Close supervision and understanding what can be a toxin, will prevent most pets from accidental poisoning. However, I know quite a few dog and cat individuals in our neighborhood who seem hell-bent on living dangerously, and in this post, I will try to summarize the best way to proceed when circumstances beyond our control lead to a toxic exposure or poisoning.
I am not proud to admit that my current canine companion, Tyson, required no fewer than 4 emergency trips to Animal Kind for eating something toxic in his first 6 months of living with me. I still wonder if ASPCA Poison Control has flagged me in their database for calling them so many times about my own dog.
Just the facts.
My friend Tyson between attempts to eat toxins.
As soon as you recognize that your friend may have been poisoned, it is crucial to gather as much information as possible about the toxin involved. If it is a plant, besides its name, try to estimate the amount eaten and which parts of the plant. For food or anything with a package, how much may have been swallowed and a list of ingredients are invaluable. If your pal ate the wrapper as well as the contents, the Internet can usually save the day.
The other facts to have at your fingertips are a reasonable idea of your friend’s weight, a list of the medications they receive if any, and an estimate of when the toxic exposure occurred.
When in doubt, ask the experts.
If your creature friend seems sick, head to Animal Kind right away, or if it is after 10 PM, the emergency clinic. Time is of the essence. But if you think they may have eaten something inappropriate and they seem unperturbed, it is worth taking a few minutes to call the ASPCA Poison Control. Sometimes, it is not as bad as you think. Other times, knowing the right thing to do early on can make a big difference.
Established in 1978 as the Animal Poison Control Center, today’s ASPCA Poison Control is a group of veterinarians and technicians specializing in the nature, detection, and effects of poisons on animals. Their call center is staffed 24 hours a day, 365 days a year. Their ongoing collection of data about animal poison exposures enables them to provide the most accurate and current information available to pet owners and veterinarians. They also have a cool website.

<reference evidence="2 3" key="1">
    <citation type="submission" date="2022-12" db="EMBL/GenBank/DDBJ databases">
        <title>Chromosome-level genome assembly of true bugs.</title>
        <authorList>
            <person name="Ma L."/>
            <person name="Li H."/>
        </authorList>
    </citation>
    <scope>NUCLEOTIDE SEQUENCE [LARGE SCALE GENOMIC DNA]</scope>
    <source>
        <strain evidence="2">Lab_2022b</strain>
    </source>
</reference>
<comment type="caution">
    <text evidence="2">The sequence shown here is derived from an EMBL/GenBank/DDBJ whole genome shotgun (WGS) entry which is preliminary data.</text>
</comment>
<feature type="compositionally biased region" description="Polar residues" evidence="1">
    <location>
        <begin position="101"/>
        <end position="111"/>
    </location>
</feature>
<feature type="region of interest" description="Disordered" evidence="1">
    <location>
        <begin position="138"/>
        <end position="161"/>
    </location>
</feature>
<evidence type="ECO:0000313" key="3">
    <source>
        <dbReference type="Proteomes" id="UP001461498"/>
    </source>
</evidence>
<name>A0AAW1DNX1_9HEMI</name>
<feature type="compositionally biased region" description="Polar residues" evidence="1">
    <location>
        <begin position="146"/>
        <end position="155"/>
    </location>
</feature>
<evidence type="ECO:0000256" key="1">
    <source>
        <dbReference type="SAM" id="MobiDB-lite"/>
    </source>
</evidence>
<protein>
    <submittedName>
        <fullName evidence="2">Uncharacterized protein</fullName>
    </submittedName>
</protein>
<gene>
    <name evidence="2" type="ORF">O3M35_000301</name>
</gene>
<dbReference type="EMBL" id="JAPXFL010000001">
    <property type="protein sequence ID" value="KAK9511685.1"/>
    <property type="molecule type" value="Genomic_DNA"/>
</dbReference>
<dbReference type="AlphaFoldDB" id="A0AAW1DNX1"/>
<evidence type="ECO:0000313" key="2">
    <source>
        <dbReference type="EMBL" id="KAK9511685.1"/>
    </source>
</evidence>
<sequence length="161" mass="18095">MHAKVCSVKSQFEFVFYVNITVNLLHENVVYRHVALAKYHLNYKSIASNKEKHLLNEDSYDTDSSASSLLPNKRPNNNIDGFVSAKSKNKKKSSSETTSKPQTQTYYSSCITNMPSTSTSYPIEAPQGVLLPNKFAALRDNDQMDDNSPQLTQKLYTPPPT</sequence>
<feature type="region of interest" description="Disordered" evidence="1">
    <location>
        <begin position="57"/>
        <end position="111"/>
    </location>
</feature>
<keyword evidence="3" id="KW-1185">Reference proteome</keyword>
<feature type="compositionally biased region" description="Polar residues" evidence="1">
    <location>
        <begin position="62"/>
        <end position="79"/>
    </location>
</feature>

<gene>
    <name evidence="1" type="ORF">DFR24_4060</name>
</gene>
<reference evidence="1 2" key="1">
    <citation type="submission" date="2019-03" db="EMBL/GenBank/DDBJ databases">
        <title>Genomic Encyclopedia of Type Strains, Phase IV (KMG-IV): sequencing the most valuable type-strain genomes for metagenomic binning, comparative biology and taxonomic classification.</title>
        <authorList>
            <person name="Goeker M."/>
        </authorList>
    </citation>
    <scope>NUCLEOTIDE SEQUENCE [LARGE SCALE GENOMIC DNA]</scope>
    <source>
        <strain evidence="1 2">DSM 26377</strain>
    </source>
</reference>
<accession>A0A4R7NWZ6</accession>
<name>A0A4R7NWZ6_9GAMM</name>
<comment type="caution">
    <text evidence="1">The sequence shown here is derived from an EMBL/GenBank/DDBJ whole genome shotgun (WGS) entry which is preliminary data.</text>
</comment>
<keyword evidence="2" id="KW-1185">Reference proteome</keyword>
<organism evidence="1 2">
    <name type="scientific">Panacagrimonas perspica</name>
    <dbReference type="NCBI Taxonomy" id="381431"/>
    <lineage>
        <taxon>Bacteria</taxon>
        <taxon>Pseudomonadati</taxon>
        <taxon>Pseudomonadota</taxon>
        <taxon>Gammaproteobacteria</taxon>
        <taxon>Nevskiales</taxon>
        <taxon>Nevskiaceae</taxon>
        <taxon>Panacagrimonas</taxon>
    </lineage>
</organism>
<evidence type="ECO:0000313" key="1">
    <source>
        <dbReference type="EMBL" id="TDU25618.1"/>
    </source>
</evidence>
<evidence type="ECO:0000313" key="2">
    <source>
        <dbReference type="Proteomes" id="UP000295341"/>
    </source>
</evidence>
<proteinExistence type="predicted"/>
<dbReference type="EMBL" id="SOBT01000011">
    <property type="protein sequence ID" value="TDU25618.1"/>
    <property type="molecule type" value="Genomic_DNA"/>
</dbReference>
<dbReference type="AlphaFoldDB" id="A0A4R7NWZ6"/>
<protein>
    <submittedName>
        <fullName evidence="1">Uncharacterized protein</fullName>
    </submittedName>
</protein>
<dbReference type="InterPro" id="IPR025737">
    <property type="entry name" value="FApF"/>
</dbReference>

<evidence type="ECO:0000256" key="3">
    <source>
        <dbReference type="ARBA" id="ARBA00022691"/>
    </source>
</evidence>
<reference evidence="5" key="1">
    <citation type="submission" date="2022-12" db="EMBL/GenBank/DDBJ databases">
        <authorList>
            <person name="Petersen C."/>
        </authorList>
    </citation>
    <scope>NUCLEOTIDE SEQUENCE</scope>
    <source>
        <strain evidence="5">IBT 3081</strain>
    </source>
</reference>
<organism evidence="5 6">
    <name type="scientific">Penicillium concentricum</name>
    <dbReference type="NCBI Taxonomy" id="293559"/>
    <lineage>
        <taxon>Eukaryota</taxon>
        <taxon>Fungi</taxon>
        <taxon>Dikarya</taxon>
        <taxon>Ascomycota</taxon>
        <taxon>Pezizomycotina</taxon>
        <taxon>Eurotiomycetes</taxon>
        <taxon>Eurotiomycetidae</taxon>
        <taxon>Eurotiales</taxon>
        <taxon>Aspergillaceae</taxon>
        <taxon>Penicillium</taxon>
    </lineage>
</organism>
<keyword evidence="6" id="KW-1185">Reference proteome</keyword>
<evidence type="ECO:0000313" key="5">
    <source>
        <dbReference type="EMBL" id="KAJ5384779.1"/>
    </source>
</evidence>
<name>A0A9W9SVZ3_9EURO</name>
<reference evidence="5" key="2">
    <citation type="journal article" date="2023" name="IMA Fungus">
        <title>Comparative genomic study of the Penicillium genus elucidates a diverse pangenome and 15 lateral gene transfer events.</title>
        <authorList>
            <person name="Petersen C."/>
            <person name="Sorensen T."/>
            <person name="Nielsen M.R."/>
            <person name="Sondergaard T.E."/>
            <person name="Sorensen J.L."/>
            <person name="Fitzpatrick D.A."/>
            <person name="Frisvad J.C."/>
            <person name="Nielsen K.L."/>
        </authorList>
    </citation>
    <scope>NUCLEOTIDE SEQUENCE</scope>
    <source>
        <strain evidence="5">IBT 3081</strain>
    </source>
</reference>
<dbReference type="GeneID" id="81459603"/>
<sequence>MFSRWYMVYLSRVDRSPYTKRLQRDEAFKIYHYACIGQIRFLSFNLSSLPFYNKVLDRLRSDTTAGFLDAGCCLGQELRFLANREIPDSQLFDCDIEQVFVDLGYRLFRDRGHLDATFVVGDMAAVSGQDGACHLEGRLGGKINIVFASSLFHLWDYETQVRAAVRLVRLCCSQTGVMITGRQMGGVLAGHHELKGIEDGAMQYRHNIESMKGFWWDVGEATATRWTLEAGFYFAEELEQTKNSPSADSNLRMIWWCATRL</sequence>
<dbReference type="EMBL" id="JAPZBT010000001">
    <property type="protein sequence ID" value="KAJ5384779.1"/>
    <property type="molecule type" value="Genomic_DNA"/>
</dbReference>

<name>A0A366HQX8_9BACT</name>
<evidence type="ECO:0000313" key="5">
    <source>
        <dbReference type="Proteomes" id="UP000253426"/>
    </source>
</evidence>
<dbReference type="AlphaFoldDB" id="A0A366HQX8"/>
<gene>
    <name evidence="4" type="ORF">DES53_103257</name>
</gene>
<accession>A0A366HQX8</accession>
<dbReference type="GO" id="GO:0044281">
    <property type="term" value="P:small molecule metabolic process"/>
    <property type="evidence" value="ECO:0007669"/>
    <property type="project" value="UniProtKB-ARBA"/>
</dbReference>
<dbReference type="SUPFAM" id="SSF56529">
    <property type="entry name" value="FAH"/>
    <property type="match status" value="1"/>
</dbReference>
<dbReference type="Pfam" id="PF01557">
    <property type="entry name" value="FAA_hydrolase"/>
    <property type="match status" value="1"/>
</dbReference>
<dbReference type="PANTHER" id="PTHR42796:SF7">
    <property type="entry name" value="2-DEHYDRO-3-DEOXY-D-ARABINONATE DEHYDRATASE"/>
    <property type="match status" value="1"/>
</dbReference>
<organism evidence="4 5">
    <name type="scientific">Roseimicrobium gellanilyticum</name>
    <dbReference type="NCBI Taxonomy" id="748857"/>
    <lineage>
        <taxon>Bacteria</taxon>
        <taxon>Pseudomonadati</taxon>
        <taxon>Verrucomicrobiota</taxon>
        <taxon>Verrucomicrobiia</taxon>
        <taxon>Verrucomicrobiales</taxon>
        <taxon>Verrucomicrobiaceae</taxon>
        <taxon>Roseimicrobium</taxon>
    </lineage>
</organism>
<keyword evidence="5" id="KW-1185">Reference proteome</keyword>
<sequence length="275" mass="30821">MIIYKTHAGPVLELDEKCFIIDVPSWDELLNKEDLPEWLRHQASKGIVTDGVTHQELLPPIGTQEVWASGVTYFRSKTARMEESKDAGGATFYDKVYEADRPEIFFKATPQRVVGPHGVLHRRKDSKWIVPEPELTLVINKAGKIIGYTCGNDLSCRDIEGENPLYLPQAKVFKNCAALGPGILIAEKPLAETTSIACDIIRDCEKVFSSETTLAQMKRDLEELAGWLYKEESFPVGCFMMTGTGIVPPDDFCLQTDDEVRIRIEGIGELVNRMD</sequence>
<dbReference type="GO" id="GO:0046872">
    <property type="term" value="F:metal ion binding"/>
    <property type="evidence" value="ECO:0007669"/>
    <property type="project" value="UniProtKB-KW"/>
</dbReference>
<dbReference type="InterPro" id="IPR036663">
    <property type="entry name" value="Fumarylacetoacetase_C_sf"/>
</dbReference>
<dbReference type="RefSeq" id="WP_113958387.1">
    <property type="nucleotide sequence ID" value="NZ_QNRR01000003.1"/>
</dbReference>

You or your veterinarian access ASPCA Poison Control by calling 888 – 426 – 4435. There is a charge of $65 payable by credit card for each case. When you call, you will first speak to a technician who will collect as much basic information as possible; toxin involved, when your friend may have been exposed, your pet’s species, age, and weight. The more specific you can be, the better. Shortly after that, a veterinary toxicologist will speak to you and give personalized advice on treatment. Each call initiates a new case file and you will be given a case number. Follow-up calls, should they be necessary, produce no additional charges. In my opinion, this is one of the most easily accessed and valuable consulting services any veterinarian or caregiver can use.
So now you are at the vet…
Animal Kind is well equipped with a large, experienced staff and a modern veterinary hospital to manage and treat a wide range of poisonings or toxin exposures. Medication to induce vomiting (despite the fact that most cats seem like olympic vomiters when left to their own devices, it is surprisingly difficult to make them puke when you want them to) and activated charcoal can decrease the amount of toxin in the body. Blood pressure monitoring, body temperature support, intravenous fluids, and 24 hour a day nursing care can make all the difference. Drugs to bind heavy metals for excretion, antidotes to counter rat poison, or anticonvulsants to relieve the effects of insecticide toxicity are available to your Animal Kind veterinarian.
What we cannot do here is what you, your friend’s caretaker, can do best. That is to recognize the problem, stop any further exposure as soon as possible, and to seek help. Modern veterinary advances in poisoning treatment would be useless without a knowledgeable and engaged caretaker at home. It is lucky for a veterinarian like me to practice here in Brooklyn where so many people regard their four-legged-friends as members of the family, just like I do.